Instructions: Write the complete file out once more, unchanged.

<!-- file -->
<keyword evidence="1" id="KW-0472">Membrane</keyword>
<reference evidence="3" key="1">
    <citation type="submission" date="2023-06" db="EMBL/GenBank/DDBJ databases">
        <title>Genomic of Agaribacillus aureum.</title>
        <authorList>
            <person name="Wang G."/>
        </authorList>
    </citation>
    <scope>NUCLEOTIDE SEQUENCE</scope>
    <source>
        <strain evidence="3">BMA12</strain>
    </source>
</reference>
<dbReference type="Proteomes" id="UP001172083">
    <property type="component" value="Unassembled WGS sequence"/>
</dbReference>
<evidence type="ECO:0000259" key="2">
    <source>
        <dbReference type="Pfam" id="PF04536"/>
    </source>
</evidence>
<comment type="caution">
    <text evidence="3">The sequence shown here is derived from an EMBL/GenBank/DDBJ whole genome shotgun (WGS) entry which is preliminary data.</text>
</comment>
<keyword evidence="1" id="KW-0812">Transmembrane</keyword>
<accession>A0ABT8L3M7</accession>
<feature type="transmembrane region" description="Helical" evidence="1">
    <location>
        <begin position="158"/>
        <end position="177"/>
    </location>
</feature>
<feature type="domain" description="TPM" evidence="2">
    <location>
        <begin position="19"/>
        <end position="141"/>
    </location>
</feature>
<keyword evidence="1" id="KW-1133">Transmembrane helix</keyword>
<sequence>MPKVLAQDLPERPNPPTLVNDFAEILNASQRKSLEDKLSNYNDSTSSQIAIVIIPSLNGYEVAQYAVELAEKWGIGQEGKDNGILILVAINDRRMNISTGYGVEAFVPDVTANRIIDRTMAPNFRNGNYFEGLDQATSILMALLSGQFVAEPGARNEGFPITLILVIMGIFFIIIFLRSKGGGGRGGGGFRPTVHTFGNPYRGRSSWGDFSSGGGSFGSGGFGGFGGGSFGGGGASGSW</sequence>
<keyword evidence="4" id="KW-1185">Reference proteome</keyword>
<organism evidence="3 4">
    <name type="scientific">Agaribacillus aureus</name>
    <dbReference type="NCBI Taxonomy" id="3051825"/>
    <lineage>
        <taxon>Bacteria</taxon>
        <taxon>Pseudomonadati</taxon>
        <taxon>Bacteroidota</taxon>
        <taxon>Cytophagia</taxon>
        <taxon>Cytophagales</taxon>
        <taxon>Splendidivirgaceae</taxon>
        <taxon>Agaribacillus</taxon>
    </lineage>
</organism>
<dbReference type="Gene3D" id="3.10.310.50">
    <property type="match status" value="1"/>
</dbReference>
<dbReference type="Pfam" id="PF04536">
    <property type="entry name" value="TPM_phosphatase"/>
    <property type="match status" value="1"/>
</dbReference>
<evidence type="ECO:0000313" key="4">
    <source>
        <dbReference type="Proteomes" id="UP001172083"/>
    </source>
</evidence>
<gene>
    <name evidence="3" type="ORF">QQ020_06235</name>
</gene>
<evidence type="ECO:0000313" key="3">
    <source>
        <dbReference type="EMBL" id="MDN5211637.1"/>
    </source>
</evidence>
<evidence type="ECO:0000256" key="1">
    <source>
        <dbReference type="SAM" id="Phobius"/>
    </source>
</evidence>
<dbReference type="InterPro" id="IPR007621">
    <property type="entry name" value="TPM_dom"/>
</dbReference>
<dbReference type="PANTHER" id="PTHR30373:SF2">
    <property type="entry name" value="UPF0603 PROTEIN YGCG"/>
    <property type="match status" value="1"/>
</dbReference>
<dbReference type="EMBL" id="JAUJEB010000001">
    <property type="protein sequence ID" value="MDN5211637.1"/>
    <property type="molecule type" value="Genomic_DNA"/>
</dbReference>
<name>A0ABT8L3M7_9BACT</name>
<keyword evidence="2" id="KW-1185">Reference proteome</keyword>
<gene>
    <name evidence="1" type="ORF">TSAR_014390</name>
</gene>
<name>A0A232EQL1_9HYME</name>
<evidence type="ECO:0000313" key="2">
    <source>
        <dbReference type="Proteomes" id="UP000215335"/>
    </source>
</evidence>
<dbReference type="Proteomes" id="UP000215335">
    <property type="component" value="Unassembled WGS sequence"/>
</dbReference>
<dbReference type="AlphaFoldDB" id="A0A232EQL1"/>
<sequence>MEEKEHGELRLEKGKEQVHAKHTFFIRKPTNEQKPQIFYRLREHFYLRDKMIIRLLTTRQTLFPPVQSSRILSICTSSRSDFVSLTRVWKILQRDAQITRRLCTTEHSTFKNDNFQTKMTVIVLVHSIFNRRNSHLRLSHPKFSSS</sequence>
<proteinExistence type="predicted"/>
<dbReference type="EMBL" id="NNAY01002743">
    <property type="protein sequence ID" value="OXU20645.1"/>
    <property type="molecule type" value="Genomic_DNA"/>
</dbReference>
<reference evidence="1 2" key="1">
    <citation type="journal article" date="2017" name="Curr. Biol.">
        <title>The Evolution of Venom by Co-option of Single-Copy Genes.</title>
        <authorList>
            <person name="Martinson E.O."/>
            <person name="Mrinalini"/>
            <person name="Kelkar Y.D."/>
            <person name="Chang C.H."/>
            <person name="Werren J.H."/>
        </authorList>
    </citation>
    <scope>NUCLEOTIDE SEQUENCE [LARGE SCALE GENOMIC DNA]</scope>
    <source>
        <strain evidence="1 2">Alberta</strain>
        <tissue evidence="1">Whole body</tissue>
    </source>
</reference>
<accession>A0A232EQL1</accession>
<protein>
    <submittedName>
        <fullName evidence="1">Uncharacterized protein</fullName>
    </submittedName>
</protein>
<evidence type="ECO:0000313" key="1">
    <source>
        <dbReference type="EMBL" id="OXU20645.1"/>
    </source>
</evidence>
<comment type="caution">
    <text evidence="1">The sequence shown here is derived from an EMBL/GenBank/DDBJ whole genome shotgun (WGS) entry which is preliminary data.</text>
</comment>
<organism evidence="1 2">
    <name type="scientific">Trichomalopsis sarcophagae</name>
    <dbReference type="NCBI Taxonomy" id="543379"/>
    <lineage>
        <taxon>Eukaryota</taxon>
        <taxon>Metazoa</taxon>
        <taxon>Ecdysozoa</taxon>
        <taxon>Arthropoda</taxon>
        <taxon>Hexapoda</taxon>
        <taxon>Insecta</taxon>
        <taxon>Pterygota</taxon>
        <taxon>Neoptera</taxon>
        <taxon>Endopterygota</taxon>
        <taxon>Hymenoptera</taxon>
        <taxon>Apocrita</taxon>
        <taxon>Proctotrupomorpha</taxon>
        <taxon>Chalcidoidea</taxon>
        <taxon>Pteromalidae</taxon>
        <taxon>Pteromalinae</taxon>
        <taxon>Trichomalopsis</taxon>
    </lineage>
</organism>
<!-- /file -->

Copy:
<keyword evidence="1" id="KW-0472">Membrane</keyword>
<reference evidence="3" key="1">
    <citation type="submission" date="2023-06" db="EMBL/GenBank/DDBJ databases">
        <title>Genomic of Agaribacillus aureum.</title>
        <authorList>
            <person name="Wang G."/>
        </authorList>
    </citation>
    <scope>NUCLEOTIDE SEQUENCE</scope>
    <source>
        <strain evidence="3">BMA12</strain>
    </source>
</reference>
<dbReference type="Proteomes" id="UP001172083">
    <property type="component" value="Unassembled WGS sequence"/>
</dbReference>
<evidence type="ECO:0000259" key="2">
    <source>
        <dbReference type="Pfam" id="PF04536"/>
    </source>
</evidence>
<comment type="caution">
    <text evidence="3">The sequence shown here is derived from an EMBL/GenBank/DDBJ whole genome shotgun (WGS) entry which is preliminary data.</text>
</comment>
<keyword evidence="1" id="KW-0812">Transmembrane</keyword>
<accession>A0ABT8L3M7</accession>
<feature type="transmembrane region" description="Helical" evidence="1">
    <location>
        <begin position="158"/>
        <end position="177"/>
    </location>
</feature>
<feature type="domain" description="TPM" evidence="2">
    <location>
        <begin position="19"/>
        <end position="141"/>
    </location>
</feature>
<keyword evidence="1" id="KW-1133">Transmembrane helix</keyword>
<sequence>MPKVLAQDLPERPNPPTLVNDFAEILNASQRKSLEDKLSNYNDSTSSQIAIVIIPSLNGYEVAQYAVELAEKWGIGQEGKDNGILILVAINDRRMNISTGYGVEAFVPDVTANRIIDRTMAPNFRNGNYFEGLDQATSILMALLSGQFVAEPGARNEGFPITLILVIMGIFFIIIFLRSKGGGGRGGGGFRPTVHTFGNPYRGRSSWGDFSSGGGSFGSGGFGGFGGGSFGGGGASGSW</sequence>
<keyword evidence="4" id="KW-1185">Reference proteome</keyword>
<organism evidence="3 4">
    <name type="scientific">Agaribacillus aureus</name>
    <dbReference type="NCBI Taxonomy" id="3051825"/>
    <lineage>
        <taxon>Bacteria</taxon>
        <taxon>Pseudomonadati</taxon>
        <taxon>Bacteroidota</taxon>
        <taxon>Cytophagia</taxon>
        <taxon>Cytophagales</taxon>
        <taxon>Splendidivirgaceae</taxon>
        <taxon>Agaribacillus</taxon>
    </lineage>
</organism>
<dbReference type="Gene3D" id="3.10.310.50">
    <property type="match status" value="1"/>
</dbReference>
<dbReference type="Pfam" id="PF04536">
    <property type="entry name" value="TPM_phosphatase"/>
    <property type="match status" value="1"/>
</dbReference>
<evidence type="ECO:0000313" key="4">
    <source>
        <dbReference type="Proteomes" id="UP001172083"/>
    </source>
</evidence>
<gene>
    <name evidence="3" type="ORF">QQ020_06235</name>
</gene>
<evidence type="ECO:0000313" key="3">
    <source>
        <dbReference type="EMBL" id="MDN5211637.1"/>
    </source>
</evidence>
<evidence type="ECO:0000256" key="1">
    <source>
        <dbReference type="SAM" id="Phobius"/>
    </source>
</evidence>
<dbReference type="InterPro" id="IPR007621">
    <property type="entry name" value="TPM_dom"/>
</dbReference>
<dbReference type="PANTHER" id="PTHR30373:SF2">
    <property type="entry name" value="UPF0603 PROTEIN YGCG"/>
    <property type="match status" value="1"/>
</dbReference>
<dbReference type="EMBL" id="JAUJEB010000001">
    <property type="protein sequence ID" value="MDN5211637.1"/>
    <property type="molecule type" value="Genomic_DNA"/>
</dbReference>
<name>A0ABT8L3M7_9BACT</name>
<keyword evidence="2" id="KW-1185">Reference proteome</keyword>
<gene>
    <name evidence="1" type="ORF">TSAR_014390</name>
</gene>
<name>A0A232EQL1_9HYME</name>
<evidence type="ECO:0000313" key="2">
    <source>
        <dbReference type="Proteomes" id="UP000215335"/>
    </source>
</evidence>
<dbReference type="Proteomes" id="UP000215335">
    <property type="component" value="Unassembled WGS sequence"/>
</dbReference>
<dbReference type="AlphaFoldDB" id="A0A232EQL1"/>
<sequence>MEEKEHGELRLEKGKEQVHAKHTFFIRKPTNEQKPQIFYRLREHFYLRDKMIIRLLTTRQTLFPPVQSSRILSICTSSRSDFVSLTRVWKILQRDAQITRRLCTTEHSTFKNDNFQTKMTVIVLVHSIFNRRNSHLRLSHPKFSSS</sequence>
<proteinExistence type="predicted"/>
<dbReference type="EMBL" id="NNAY01002743">
    <property type="protein sequence ID" value="OXU20645.1"/>
    <property type="molecule type" value="Genomic_DNA"/>
</dbReference>
<reference evidence="1 2" key="1">
    <citation type="journal article" date="2017" name="Curr. Biol.">
        <title>The Evolution of Venom by Co-option of Single-Copy Genes.</title>
        <authorList>
            <person name="Martinson E.O."/>
            <person name="Mrinalini"/>
            <person name="Kelkar Y.D."/>
            <person name="Chang C.H."/>
            <person name="Werren J.H."/>
        </authorList>
    </citation>
    <scope>NUCLEOTIDE SEQUENCE [LARGE SCALE GENOMIC DNA]</scope>
    <source>
        <strain evidence="1 2">Alberta</strain>
        <tissue evidence="1">Whole body</tissue>
    </source>
</reference>
<accession>A0A232EQL1</accession>
<protein>
    <submittedName>
        <fullName evidence="1">Uncharacterized protein</fullName>
    </submittedName>
</protein>
<evidence type="ECO:0000313" key="1">
    <source>
        <dbReference type="EMBL" id="OXU20645.1"/>
    </source>
</evidence>
<comment type="caution">
    <text evidence="1">The sequence shown here is derived from an EMBL/GenBank/DDBJ whole genome shotgun (WGS) entry which is preliminary data.</text>
</comment>
<organism evidence="1 2">
    <name type="scientific">Trichomalopsis sarcophagae</name>
    <dbReference type="NCBI Taxonomy" id="543379"/>
    <lineage>
        <taxon>Eukaryota</taxon>
        <taxon>Metazoa</taxon>
        <taxon>Ecdysozoa</taxon>
        <taxon>Arthropoda</taxon>
        <taxon>Hexapoda</taxon>
        <taxon>Insecta</taxon>
        <taxon>Pterygota</taxon>
        <taxon>Neoptera</taxon>
        <taxon>Endopterygota</taxon>
        <taxon>Hymenoptera</taxon>
        <taxon>Apocrita</taxon>
        <taxon>Proctotrupomorpha</taxon>
        <taxon>Chalcidoidea</taxon>
        <taxon>Pteromalidae</taxon>
        <taxon>Pteromalinae</taxon>
        <taxon>Trichomalopsis</taxon>
    </lineage>
</organism>